Featured stories from September 2013
The UN Human Rights Council members go to bat for online privacy, China continues its rumor monger crackdown, and Grenada outlaws “annoying” emails.
This week's report covers arrests in Morocco and China, proposed social media regulations in Ecuador, and Iran's 'fling' with Facebook.
As the world watches Syria, a new online project is documenting non-violent activism, artistic works and citizen reporting in response to the nation's civil war.
Stories from September, 2013
Ali Anouzla was arrested last week after his news site featured an article about a video allegedly posted online by Al-Qaeda. Some believe the article gave authorities a convenient excuse to arrest the journalist.
A newly launched website to support Pakistan's LGBT youth has been banned by the authorities. Was Queer Pakistan a victim of its own successful publicity?
Surveillance has always been present for Native Americans and minorities in the US, says Alexie. The NSA's spying program is only exposing the majority of the country to what others have long experienced.
Sonya Yan Song is a researcher and computer programmer working on current trends in online news censorship China. In a recent study, she has sought to quantify deletion rates for online news articles.
On Tuesday, September 24, The Public Voice coalition will hold a privacy and consumer protection meeting, in an effort to build a bridge between policymakers, your privacy, and you. Anyone can join the meeting online.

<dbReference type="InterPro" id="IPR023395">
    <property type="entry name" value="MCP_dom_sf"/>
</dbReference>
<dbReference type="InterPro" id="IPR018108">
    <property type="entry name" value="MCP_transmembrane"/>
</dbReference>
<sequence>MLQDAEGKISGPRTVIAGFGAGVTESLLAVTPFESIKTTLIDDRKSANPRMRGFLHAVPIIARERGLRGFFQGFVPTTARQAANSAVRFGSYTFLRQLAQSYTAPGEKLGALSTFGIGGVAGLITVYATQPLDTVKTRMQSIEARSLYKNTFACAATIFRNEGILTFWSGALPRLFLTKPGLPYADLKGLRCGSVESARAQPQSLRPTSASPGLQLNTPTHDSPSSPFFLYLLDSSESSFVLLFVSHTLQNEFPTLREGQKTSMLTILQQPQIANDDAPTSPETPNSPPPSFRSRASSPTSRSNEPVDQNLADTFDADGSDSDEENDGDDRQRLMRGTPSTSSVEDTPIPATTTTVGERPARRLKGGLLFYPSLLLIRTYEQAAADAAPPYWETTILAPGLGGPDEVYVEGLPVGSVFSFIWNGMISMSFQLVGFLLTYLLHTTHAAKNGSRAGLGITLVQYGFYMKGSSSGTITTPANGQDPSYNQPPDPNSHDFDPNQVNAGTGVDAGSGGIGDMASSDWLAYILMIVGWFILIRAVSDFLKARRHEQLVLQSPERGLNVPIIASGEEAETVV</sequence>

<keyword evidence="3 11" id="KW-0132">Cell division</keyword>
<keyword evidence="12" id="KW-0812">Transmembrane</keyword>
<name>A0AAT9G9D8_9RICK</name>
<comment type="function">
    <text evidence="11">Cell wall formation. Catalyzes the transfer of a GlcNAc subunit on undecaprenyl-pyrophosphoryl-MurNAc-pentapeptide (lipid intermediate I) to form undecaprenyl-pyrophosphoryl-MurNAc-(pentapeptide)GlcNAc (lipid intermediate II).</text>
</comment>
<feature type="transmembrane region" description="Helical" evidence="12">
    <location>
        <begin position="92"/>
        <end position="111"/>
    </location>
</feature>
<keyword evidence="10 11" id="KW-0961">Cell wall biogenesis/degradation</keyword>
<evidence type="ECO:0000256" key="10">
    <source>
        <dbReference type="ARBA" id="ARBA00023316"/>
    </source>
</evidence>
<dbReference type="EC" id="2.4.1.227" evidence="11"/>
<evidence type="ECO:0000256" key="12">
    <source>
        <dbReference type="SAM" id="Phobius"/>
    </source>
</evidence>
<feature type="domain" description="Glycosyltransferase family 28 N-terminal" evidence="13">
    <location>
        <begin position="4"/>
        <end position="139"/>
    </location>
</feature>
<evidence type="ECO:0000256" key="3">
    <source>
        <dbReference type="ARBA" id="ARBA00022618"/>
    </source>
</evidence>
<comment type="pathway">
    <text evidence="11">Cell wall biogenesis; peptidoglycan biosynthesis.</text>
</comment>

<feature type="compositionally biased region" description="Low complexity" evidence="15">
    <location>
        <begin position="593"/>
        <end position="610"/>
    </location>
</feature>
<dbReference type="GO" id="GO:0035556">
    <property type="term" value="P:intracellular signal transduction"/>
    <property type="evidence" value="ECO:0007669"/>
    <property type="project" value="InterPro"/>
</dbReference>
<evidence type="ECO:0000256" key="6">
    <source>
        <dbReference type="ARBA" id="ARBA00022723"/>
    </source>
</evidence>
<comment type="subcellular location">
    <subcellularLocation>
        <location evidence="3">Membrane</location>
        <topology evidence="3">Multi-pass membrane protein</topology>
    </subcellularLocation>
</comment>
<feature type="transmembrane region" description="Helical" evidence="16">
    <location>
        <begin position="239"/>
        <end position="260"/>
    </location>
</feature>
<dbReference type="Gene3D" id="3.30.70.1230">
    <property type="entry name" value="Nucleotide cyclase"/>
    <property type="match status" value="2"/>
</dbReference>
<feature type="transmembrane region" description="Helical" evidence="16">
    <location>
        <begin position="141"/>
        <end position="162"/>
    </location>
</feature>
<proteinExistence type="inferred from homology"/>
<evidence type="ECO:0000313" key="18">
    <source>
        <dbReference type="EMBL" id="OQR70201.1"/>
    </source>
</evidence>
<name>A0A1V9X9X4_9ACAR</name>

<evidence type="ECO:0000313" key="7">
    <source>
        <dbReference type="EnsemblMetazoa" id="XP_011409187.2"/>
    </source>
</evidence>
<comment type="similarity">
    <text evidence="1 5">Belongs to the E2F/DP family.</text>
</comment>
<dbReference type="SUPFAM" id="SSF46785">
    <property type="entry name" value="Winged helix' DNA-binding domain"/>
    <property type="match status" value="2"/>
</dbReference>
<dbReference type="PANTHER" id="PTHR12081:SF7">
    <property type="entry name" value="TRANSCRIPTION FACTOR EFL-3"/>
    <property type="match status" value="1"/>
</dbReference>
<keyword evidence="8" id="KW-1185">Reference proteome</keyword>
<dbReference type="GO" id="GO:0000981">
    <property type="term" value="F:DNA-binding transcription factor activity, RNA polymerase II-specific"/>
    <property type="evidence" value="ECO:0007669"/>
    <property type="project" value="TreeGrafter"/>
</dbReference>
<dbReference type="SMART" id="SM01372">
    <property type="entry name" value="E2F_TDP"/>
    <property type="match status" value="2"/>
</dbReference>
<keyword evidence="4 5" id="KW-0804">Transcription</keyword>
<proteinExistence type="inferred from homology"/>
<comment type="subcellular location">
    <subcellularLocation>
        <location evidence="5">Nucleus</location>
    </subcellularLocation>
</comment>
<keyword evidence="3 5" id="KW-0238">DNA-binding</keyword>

Leila Nachawati talks with Advox about Syria Untold, a new project that is bringing together artists, activists, and journalists engaged in creative, non-violent resistance to the Assad regime.
New amendments to the law all but endorse warrantless arrests and detentions of suspected offenders -- anyone who publishes "fake, obscene or defaming information in electronic form."
The US government has a disproportionately large influence on global Internet policy. What if these policies don't work for the rest of the world?
Digital Citizen is a monthly review of news, policy, and research on human rights and technology in the Arab World. This is our second edition.
Human rights lawyers and even Communist party scholars are questioning the legal legitimacy of China's campaign against online "rumors".
New leaks show that the NSA has gone to extraordinary lengths to secretly undermine secure communications infrastructure online. EFF security experts explain what this means for users and what you can do to keep your online communications private.
In a US court, Zambia's Deputy Commerce Minister has won a lawsuit against Zambian gossip site Kachepa360. Critics fear that citizen media sites reporting on government activities may soon face similar challenges.
Two weeks ago, Chinese president Xi Jinping ordered the Communist Party's propaganda machine to build "a strong Internet army" to "seize the ground of new media". Over 450 bloggers and online writers have been arrested since.
Hacker groups attacked major websites in China, Palestine and the US last week. Meanwhile, Facebook released its first transparency report and announced new "proposed updates" to its data use policy.
Global Voices Advocacy and bloggers around the world are calling for the release of Mohammed Hassan (Safybh), a young Bahraini blogger and human rights advocate who has been held in detention in Bahrain since July.
It is now easier than ever to capture video of public events and build a large archive quickly. But these files easily can be lost or damaged. WITNESS' new guide to archiving human rights video for activists is here to help.